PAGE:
, the field uses concepts from the three-dimensional structure first proposed by Aristotle to create the Paradigm of the Syd Field, shown below. Field noted that in successful films, the second act was usually twice the length of the first and third acts:
All stories have a beginning, middle and end. There is a defining point where the beginning is the middle and the middle is the end. The field tells of these plot points. A plot is defined as any incident, episode or event that takes the story in a different direction. Each plot point sets the story up for a change.
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It is a formula, not a formula. If you could X-ray it and examine its structure, the image would look like this. the movie
Field’s model makes sense as a template for writing films; However, this only partially applies to presentations. Next, we will explore another form of expression that will provide some of the missing pieces.
, worked as a story analyst in Hollywood for many years. While Vogler was at Disney, he began using Joseph Campbell
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In his work. Campbell traveled the world and studied the myths of cultures and discovered the 18-part story structure they all had in common. Vogler drew insight from Campbell’s work and simplified 12 steps to scenario analysis.
In a circle. In the chart on the next page, starting at the top of the cycle, look clockwise at each step. Vogler steps
They are: (1) The journey begins by introducing the heroes to the ordinary world, where (2) their adventures are presented. (3) Their initial reluctance may reject the call, but they (4) receive encouragement from a mentor (5) to cross the border and reach a special world. (6) There are real trials, allies and enemies. (7) They reach the innermost cave where (8) they must stand a test. (9) the prize was seized and (10) when they follow the path back to the ordinary world. (11) They are transformed by the experience of resurrection and (12) return victorious with the elixir—an ingredient of great value that benefits the ordinary world.
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Heroes endure physical actions (external journeys), but at each stage they also experience internal transformations in their hearts and minds. Then, the outer ring is used
Representing the hero’s journey in a circle reveals an important insight: it creates a clear division in the middle.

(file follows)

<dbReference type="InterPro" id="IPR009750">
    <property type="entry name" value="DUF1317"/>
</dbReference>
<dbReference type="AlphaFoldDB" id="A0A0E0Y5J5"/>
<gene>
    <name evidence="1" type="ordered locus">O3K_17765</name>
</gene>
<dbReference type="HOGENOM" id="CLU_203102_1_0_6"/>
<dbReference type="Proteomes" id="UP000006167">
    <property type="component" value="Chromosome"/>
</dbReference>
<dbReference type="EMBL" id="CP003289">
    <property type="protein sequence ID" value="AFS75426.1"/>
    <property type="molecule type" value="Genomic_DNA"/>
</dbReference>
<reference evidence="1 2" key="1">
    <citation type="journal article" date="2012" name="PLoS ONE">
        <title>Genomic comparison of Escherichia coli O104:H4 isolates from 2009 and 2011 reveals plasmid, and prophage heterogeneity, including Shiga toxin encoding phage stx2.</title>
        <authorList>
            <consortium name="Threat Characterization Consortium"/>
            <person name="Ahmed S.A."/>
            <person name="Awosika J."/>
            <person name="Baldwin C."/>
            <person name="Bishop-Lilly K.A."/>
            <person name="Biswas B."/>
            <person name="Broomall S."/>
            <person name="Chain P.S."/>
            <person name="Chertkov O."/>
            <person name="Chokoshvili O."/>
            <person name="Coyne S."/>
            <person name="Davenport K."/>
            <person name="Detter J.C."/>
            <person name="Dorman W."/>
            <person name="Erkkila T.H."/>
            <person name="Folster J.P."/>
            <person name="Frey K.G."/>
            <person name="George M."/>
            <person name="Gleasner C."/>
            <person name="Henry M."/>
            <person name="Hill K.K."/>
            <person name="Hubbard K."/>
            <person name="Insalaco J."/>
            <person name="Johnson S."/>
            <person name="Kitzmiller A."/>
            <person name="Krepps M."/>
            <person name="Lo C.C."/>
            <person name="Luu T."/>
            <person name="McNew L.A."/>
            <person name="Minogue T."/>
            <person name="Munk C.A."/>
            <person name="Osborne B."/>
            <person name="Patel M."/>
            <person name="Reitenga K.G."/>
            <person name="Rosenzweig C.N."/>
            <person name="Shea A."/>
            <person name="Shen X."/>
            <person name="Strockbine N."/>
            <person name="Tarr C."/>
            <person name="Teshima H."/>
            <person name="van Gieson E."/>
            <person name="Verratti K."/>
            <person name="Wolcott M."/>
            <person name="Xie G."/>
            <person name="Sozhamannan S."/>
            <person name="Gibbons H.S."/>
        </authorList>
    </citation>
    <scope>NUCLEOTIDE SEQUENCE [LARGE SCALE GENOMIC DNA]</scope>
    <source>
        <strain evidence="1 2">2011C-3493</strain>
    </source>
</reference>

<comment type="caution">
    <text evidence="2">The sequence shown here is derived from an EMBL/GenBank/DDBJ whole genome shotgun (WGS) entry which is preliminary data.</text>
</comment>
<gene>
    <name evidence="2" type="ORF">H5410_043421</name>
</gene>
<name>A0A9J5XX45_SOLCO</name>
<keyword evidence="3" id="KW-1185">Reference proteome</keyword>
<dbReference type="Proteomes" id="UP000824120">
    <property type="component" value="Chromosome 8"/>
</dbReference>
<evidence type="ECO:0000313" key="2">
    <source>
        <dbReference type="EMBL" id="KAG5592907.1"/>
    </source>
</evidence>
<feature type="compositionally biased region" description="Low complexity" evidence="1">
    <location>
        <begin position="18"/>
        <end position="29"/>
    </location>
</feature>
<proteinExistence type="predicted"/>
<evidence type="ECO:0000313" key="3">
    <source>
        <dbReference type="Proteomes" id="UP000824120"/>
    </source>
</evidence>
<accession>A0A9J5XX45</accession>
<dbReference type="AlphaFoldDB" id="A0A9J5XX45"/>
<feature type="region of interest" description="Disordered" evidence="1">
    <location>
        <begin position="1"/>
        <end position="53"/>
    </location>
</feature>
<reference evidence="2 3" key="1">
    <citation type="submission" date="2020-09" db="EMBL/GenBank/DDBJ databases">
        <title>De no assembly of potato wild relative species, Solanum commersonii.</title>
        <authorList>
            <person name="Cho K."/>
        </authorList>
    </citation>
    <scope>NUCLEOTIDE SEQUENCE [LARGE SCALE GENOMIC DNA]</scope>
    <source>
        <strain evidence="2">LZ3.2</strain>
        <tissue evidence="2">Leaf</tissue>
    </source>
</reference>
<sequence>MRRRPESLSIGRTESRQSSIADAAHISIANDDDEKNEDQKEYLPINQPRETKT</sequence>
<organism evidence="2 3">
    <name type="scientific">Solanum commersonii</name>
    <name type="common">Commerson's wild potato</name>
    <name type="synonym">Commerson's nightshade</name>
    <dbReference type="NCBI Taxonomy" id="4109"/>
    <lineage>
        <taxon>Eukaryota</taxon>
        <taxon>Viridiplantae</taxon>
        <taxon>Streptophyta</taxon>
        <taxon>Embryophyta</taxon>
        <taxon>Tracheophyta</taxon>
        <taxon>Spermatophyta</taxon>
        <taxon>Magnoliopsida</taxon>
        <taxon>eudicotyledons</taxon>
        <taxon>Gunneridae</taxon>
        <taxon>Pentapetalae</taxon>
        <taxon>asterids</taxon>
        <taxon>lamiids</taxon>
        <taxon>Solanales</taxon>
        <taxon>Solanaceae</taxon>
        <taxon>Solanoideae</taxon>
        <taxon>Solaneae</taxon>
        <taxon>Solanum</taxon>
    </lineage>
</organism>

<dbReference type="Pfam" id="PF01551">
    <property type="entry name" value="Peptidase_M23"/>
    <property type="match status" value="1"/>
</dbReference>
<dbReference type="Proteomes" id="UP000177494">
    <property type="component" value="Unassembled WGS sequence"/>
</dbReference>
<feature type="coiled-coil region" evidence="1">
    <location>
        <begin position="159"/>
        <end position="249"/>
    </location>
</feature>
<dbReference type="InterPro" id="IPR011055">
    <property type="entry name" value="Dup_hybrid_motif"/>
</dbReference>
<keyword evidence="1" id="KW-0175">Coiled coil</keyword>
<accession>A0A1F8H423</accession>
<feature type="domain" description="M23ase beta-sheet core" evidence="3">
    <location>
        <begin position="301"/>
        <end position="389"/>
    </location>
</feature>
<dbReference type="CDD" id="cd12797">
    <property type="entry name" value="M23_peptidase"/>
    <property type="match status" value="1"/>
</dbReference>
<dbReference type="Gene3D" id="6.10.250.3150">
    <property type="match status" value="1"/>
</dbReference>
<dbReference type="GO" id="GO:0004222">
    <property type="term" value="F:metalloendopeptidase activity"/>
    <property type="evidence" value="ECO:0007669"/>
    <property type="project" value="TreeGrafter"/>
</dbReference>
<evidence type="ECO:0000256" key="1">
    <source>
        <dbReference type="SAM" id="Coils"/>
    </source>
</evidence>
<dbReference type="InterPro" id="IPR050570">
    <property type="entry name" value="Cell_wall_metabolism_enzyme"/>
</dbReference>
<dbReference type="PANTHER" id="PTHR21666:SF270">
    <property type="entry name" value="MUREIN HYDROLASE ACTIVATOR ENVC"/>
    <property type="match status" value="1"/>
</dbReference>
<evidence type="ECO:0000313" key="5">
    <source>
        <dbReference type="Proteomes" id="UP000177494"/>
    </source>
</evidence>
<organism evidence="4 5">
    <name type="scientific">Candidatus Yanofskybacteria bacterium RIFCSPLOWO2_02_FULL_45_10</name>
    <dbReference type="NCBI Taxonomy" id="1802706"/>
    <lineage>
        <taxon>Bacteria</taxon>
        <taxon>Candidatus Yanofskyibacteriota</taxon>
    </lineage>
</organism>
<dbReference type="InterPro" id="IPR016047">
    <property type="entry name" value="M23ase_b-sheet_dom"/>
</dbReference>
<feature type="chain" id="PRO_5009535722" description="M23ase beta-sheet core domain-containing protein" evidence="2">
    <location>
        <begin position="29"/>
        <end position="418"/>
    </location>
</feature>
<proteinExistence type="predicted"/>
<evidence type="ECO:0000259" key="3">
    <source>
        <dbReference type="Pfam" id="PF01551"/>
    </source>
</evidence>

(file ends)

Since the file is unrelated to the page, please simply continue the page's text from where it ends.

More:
(marked with a gray dotted line). There is a moment in every story when a character overcomes the necessity of change, leaves the ordinary world, and crosses the threshold of adventure into a special world.
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In the special world, the hero gains skills and insights and then brings them to the ordinary world as the story resolves.
A good presentation is a satisfying, fulfilling experience. You might cry, laugh, or both, but you’ll feel like you’ve learned something about yourself.
Crossing the threshold is an important moment, because it shows that the hero is giving his commitment. Let’s take a closer look at that mode.
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If the audience is the hero in your story, aim to take them through the fourth step of the cycle during your presentation. Your offer leads them to a threshold, but it’s their choice whether to cross it or not.
There is an idea at the heart of your presentation, and when you present it, you will ask the audience to adopt it and shepherd it into the world. This could be reshaping the organization or explaining how your product meets customer needs. It can help students internalize some content or do better on a test. However, accepting this idea requires the listener to consciously step into something new.
You have to accept that any changes you ask of your heroes will be done without a struggle. Change is not easy. Convincing people that they need to change is probably the biggest challenge an organization can face. The time the hero meets the mentor is time with him
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A decision must be made to cross a boundary and enter a particular world. Parallels is good for creating presentations. Your ideas will help the audience to change. If you do well, they will willingly cross the threshold and enter the private world. But you cannot force them.
If the audience sees your introduction and then decides to skip the threshold and embrace your vision, they will begin the Hero’s Journey (steps five through twelve) when they leave. Because you are their mentor, you must prepare them, prepare them, and prepare them for what to expect as they continue their journey.